Anchored by Jake Tapper, The Lead airs at 4 p.m. ET on CNN.
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Political capital does not come cheap in Washington, D.C. After weeks of trying to rally Congress to support him on a fast-changing policy in Syria, President Barack Obama may have broken the bank on what political capital he has left in his second term.
Congressman Steve Israel, chairman of the Democratic Congressional Campaign Committee, said he was surprised by how politicized the vote for military authorization in Syria has become.
Several Democratic representatives, including former veterans Rep. Tammy Duckworth and Rep. Tulsi Gabbard, oppose authorization.
"It's military families like mine that are the first to bleed when our nation makes this kind of commitment," Duckworth said in a statement.
But Israel said Obama is not hurting his credibility with Democratic members of the House, adding that after a Democratic caucus briefing, the party is now focused on Russia's diplomatic proposal to disarm Syria of its stockpile of nuclear weapons.
"Our focus on both sides of the aisle right now, quite honestly, is on ensuring that this is a legitimate, transparent, verifiable proposal," said Israel.
But much of the Democratic caucus, people Israel helped get elected in the last cycle, are against the president.
Asked if that lack of support stems from a distant relationship with the president, Israel said no, saying it is the shadow of Iraq that is driving Democrats' doubts on authorizing a strike against Syria.
"It has more to do with the concern that many of my colleagues had with intelligence in the prior administration," said Israel. There "is a sense that we've been down this road. We're dubious when the intelligence community tells us that there are weapons of mass destruction. Been there done that."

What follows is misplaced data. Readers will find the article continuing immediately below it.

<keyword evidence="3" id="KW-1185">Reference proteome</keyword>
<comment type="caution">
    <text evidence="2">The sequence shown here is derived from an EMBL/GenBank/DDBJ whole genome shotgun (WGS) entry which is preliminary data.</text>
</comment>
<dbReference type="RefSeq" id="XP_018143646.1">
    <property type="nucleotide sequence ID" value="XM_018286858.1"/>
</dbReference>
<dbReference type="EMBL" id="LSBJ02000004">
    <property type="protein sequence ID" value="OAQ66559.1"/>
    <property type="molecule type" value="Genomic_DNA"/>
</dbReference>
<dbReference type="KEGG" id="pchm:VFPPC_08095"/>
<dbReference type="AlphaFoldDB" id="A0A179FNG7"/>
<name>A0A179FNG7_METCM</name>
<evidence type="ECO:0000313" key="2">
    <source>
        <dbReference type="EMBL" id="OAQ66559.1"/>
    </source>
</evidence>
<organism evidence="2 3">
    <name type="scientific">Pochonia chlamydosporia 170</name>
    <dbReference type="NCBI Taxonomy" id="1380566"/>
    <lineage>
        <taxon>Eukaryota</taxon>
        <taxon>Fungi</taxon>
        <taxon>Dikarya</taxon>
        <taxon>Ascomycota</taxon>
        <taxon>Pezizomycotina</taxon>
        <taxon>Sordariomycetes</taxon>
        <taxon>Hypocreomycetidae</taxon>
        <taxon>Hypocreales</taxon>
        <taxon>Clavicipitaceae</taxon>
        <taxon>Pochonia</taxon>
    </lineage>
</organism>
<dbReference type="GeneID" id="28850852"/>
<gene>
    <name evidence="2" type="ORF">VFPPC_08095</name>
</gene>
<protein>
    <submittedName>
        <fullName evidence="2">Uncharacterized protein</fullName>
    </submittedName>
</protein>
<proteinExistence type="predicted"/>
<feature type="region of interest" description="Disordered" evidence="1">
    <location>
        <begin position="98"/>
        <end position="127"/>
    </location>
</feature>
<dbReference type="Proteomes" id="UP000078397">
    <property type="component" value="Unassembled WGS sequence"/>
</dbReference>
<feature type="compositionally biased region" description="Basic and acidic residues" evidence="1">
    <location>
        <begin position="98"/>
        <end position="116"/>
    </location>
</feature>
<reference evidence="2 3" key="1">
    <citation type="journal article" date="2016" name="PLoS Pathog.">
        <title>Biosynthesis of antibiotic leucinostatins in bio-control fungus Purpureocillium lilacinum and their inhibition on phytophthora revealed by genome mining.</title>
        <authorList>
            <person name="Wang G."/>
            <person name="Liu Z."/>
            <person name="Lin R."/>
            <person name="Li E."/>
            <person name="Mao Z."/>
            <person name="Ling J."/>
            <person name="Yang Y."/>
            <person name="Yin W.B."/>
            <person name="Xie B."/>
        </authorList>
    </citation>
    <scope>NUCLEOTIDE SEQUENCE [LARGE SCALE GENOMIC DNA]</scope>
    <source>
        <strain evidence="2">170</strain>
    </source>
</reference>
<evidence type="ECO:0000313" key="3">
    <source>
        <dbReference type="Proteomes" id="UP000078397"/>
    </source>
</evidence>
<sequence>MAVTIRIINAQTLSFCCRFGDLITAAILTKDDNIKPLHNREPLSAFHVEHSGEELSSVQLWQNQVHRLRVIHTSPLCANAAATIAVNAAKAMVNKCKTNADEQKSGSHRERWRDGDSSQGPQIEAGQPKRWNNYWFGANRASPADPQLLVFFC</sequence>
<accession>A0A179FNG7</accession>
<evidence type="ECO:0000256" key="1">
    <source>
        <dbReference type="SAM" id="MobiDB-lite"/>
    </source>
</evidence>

Moreover, Israel adds, a relationship with the president should not play a role in evaluating a vote of this nature.
"The relationship actually should be put aside when you're making decisions on whether to commit force," said Israel. "You've got to make a judgment not based on do I like this president, but do I believe the intelligence, and do I believe that his recommendation is the most appropriate course for the national security interests of this country?"
Obama's lack of support on Syria could cast a shadow on other legislative agendas, such as the upcoming debt ceiling debate.
"The issue is not whether the President of the United States has expended his political capital. The issue is whether House Republicans are willing to spend any of theirs," said Israel.
For more of this discussion with Congressman Steve Israel, D-New York, along with CNN's Dana Bash, Gloria Borger, Jessica Yellin, and Jake Tapper, click on the video above.